Areas of improvement
The processes and structure we have for SRCCON events have been developed over five years of experimentation and feedback. We still have a lot of room to grow, and I am so grateful to participants for the depth of their feedback and letting us know when we’ve made a misstep. In our feedback form, we asked about what could have been better, and we got a few notes about small adjustments to timing, food, and programming, which we’ll incorporate into future events. We also received notes about one aspect of the event that I’d like to respond to in more depth.
This year, I organized our talks program. After reaching out to a bunch of community members for suggestions, I invited folks with a range of expertise on different dimensions of power, journalism, and tech. I was excited for these speakers to share research and experience that could inform the conversations throughout the conference, with longer talks providing time to really reflect on what they were sharing.
Most of the talks fit with this expectation, but one did not. A talk that was meant as an open conversation to explore how we as journalists cover ourselves, including the accountability, history, and power dynamics that we had been discussing throughout the event, did not present that way from the stage. As one attendee put it, the talk “felt a bit forced/out of sync with the rest of the conference,” which was a feeling echoed by other attendees.
In retrospect, I didn’t effectively work with the presenters of that talk, which led to confusion for speakers and audience alike, and for that I apologize. One attendee told me it was a conversation that would have fit right in at other conferences, or even SRCCON 2014—but that this community has evolved from conversations about diversity to conversations about equity and dismantling white supremacy. I’m reflecting on how not to make a decision like this again, and helpfully, there are already suggestions in our feedback form about how to do better.
To me, part of our work is being willing to continue engaging with difficult discussions even when they may not always go as intended—while also taking steps to mitigate risk and learn from missteps. One attendee shared, “I think what worked well about [this talk] were the speaker’s respect for the questions they received from the audience after the talks. … It proves that it is possible for those with privilege to show humility after sharing statements that expose blind spots.”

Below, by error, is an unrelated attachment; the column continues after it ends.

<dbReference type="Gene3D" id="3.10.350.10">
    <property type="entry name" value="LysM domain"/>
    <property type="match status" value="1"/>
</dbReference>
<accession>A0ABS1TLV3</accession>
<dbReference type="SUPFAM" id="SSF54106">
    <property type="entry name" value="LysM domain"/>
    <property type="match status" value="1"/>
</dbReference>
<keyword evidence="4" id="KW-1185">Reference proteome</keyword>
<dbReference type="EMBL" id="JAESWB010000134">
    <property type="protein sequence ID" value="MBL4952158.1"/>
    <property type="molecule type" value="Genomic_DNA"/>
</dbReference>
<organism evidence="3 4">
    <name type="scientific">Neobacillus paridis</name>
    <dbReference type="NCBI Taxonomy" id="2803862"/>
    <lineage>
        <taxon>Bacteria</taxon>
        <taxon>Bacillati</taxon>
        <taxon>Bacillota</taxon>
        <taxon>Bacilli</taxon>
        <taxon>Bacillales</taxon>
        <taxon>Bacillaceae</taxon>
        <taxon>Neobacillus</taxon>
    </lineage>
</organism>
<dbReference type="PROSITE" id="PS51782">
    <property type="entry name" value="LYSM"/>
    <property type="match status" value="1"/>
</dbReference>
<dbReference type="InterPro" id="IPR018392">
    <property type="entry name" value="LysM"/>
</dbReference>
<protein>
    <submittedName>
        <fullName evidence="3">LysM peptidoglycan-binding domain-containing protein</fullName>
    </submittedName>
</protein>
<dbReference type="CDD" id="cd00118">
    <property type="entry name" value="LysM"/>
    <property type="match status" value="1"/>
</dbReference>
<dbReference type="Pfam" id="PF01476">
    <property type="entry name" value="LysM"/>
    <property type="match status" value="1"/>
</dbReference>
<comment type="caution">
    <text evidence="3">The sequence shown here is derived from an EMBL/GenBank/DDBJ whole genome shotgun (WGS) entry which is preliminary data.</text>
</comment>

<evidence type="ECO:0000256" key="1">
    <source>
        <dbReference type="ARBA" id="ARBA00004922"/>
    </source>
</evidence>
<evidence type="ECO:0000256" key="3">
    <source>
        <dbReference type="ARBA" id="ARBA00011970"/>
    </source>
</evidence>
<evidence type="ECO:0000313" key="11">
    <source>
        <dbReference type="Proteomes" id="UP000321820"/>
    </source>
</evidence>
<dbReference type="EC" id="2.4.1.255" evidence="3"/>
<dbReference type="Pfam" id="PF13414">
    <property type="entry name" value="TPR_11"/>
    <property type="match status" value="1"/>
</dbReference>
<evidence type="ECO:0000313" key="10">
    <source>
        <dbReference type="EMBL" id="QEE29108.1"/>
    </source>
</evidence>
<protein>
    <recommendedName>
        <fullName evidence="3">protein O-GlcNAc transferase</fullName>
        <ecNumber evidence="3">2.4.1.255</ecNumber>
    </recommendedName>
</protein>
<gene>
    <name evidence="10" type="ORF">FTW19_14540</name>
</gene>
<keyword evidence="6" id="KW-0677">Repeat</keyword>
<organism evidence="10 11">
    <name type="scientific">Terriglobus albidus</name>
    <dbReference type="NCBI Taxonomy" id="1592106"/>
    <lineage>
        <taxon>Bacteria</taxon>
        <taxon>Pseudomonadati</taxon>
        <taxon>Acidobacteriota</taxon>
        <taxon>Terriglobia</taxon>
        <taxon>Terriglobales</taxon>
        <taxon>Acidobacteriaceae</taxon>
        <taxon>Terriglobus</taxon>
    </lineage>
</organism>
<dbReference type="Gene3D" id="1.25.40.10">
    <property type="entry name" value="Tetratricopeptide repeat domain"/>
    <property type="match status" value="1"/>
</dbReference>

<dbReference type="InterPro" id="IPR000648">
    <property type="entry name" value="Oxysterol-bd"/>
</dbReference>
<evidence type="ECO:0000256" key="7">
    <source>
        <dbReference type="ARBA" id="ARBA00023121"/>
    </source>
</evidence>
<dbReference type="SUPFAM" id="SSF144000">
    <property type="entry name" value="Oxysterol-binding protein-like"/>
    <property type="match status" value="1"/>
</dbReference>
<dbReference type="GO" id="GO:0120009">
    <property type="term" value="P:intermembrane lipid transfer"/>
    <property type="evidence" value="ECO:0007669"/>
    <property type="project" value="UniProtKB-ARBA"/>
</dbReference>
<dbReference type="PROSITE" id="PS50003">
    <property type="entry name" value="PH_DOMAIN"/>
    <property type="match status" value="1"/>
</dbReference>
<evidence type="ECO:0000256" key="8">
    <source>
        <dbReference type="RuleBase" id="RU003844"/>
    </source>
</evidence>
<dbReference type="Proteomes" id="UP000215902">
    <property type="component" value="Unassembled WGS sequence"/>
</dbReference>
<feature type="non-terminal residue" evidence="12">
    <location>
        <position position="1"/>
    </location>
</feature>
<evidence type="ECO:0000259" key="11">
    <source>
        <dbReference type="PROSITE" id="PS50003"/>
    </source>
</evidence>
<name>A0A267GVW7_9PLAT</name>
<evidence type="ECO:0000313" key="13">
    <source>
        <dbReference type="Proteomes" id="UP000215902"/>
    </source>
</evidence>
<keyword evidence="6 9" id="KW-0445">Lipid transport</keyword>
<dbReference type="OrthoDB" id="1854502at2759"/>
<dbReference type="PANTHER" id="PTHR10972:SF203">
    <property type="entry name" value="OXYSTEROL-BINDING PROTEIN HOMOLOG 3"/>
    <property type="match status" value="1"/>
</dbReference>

We’re still gathering feedback from attendees and look forward to a full review of these notes and more in the new year. Much thanks to everyone who has shared their thoughts, questions, concerns, critiques, and other feedback during the event and after.
As many of you have suggested, we will be getting some rest after organizing this event! In the new year, we’ve got a bunch of plans for following up on ideas coming out of sessions. Source will have ample write-ups and space for documentation and continued conversation. We’ve also already set the date and location for SRCCON 2019: We’ll be back in Minneapolis on July 11-12.
Newsrooms are super skilled in productive conflict when it comes to the reporting and editing process. There are fewer spaces to have conversations about the legacy of racism in our reporting and institutions, and how newsroom structures and reporting perpetuate inequitable power dynamics. At SRCCON:POWER, we had more than 100 people willing to get into those kinds of questions, to envision what equitable workplaces can look like, newsrooms with inclusive, respectful relationship with community, and maybe a more skeptical orientation toward technology companies. We heard from a few participants that this event with its topical focus and emphasis on outcomes was their favorite SRCCON yet. As one attendee put it, “I appreciate the tangible takeaways. There were a few sessions where I found myself thinking: ‘Huh, this is something I’ve spent a lot of brain energy on, but I don’t think I’ve ever once tried to map it out on paper.’”
Attendees left with maps on how to tackle aspects of work shifting power dynamics, together with a network that shares these values and won’t (fully) rest till we have representative, inclusive, functional journalism institutions.